EdTech directions

Here is a presentation I gave to the Academic Computing Staff. It’s basically about where Evergreen’s curricular websites/technologies are today and thinking about how we can utilize existing technologies to make the publishing process more elegant and integrated into the work/research faculty are already doing.

This Google Notebook junky is looking for greener pastures

With Google’s announcement that there would be no further development on Notebook, a huge chunk of my personal info management world came crashing down. Reluctant to leave what I held dear, but knowing Notebook would gradually wither away, I began the search for a new notetaking/info management tool. An article at Mashable.com, 17 Noteworthy Alternatives to Google Notebook did a bunch of the research for me. Currently I’m thinking of making the jump to Evernote if the iPhone app is as good as they say it is. Mobile notetaking, mmmm.


Portrait: A Multimedia Web Workshop

This is the course Stephanie Zorn and I will be teaching Winter quarter 2009.

Course description:
This intensive class is designed for entry-level students to build media literacy skills and gain basic proficiency with media production and web technologies. Students will learn to critically analyze content by completing readings and conducting individual research via a personal blog space. Students will apply their research to the creation of a multimedia project using the theme of portraiture to frame their work. Full credit will be awarded for the completion of a blog site and multimedia project as well as participation in all class activities. Technology workshops will include: Photoshop, iMovie, audio field recording and multitracking, WordPress, and media compression. Faculty signature is required.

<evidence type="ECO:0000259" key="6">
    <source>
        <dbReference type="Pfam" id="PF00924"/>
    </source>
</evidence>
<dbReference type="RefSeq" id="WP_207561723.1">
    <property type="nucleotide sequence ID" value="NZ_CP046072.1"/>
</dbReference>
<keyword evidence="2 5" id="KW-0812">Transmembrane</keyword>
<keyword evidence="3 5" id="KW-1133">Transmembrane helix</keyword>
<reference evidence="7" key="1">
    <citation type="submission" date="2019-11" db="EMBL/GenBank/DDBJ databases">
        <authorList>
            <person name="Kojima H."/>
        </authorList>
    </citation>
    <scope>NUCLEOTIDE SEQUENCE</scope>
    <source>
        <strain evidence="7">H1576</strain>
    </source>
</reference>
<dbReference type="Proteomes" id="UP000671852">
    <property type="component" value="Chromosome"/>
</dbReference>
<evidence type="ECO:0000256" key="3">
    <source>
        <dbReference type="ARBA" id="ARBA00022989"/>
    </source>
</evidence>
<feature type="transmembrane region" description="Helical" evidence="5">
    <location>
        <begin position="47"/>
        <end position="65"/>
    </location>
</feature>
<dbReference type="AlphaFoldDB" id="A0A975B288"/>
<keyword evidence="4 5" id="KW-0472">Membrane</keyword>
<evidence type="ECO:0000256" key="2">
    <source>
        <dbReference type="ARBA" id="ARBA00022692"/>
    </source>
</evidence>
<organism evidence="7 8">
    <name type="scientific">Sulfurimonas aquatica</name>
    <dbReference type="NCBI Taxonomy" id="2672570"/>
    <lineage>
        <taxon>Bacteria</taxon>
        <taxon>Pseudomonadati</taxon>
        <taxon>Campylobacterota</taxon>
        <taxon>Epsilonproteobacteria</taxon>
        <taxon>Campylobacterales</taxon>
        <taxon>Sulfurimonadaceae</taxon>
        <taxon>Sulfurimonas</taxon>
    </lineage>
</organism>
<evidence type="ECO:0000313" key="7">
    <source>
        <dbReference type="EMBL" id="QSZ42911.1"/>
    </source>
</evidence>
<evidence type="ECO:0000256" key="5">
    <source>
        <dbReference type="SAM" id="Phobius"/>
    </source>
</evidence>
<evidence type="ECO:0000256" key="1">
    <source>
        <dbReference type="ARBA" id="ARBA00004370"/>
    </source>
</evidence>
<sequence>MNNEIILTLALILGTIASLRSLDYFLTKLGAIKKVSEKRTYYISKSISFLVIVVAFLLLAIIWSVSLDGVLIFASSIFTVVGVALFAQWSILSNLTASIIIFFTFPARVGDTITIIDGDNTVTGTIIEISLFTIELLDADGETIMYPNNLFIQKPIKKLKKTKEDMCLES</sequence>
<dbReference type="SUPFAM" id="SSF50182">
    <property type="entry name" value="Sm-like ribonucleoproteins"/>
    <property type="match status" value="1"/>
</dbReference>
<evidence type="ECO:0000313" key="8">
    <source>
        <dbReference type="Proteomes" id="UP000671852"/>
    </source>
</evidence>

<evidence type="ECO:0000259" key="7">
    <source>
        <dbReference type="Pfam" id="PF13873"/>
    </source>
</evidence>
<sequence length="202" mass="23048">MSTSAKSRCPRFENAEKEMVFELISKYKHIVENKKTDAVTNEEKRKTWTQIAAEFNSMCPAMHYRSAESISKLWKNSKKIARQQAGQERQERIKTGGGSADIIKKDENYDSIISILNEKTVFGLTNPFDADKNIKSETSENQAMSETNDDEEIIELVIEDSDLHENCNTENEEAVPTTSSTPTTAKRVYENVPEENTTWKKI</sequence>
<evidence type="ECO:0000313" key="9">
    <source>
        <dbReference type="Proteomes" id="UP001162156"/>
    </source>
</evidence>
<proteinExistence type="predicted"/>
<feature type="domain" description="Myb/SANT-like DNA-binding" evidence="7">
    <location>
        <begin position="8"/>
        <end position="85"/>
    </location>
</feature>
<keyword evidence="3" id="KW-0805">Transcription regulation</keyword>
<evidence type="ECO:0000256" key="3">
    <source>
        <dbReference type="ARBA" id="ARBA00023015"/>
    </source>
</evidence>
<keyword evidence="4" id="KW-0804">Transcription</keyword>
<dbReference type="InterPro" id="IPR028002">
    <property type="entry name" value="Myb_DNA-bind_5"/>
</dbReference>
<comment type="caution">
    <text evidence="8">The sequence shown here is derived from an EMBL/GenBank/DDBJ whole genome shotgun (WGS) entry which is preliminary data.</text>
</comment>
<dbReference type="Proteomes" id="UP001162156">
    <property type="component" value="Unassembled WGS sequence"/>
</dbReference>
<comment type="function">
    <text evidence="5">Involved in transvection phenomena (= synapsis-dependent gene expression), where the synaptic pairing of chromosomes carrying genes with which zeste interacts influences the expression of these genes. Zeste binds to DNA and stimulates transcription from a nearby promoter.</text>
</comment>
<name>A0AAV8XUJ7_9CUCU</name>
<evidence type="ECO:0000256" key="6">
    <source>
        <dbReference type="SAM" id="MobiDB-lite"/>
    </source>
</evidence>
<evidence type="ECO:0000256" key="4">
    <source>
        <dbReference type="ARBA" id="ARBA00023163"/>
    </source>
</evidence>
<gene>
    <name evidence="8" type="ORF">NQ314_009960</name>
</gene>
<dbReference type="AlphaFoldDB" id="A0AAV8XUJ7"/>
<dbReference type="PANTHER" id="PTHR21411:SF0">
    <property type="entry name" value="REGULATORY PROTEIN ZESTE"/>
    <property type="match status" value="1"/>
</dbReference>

Ferrofluid dynamic scultpures

Sachiko Kodama, Yasushi Miyajima
“Morpho Towers — Two Standing Spirals” (2006-2007)


“Morpho Towers–Two Standing Spirals” is an installation that consists of two ferrofluid sculptures that moves synthetically to music. The two spiral towers stand on a large plate that hold ferrofluid. When the music starts, the magnetic field around the tower is strengthened. Spikes of ferrofluid are born from the bottom plate and move up, trembling and rotating around the edge of the iron spiral… In this work, we are trying to activate analogue physical phenomena (= fluid) precisely by utilizing digital music metadata. To control the synchronization of the ferrofluid with the music playback in real time, time series metadata are added to the music beforehand. The metadata consist of musical information, such as beat position, chord progression, and melody block information, and ferrofluid control information such as DC bias voltage and AC pattern. Each data record has a time stamp that indicates the timing of presentation. All data are stored in time-series order.”

Skill Tagging

How do we find the people we need to get help or to create a project group with right skill sets? In organizations with a distributed IT support model this can be a challenge. I like the idea of encouraging folks to keep up to date personal profiles and “tagging” themselves with what they know how to do. I, for example, migh be tagged with {css, html, Photoshop, instruction, technical writing} This is something that could be done using simple tools such as a Wiki. I know there’s other folks trying to solve this same problem, see: Thoughts on Skills Tracking in a Consulting Company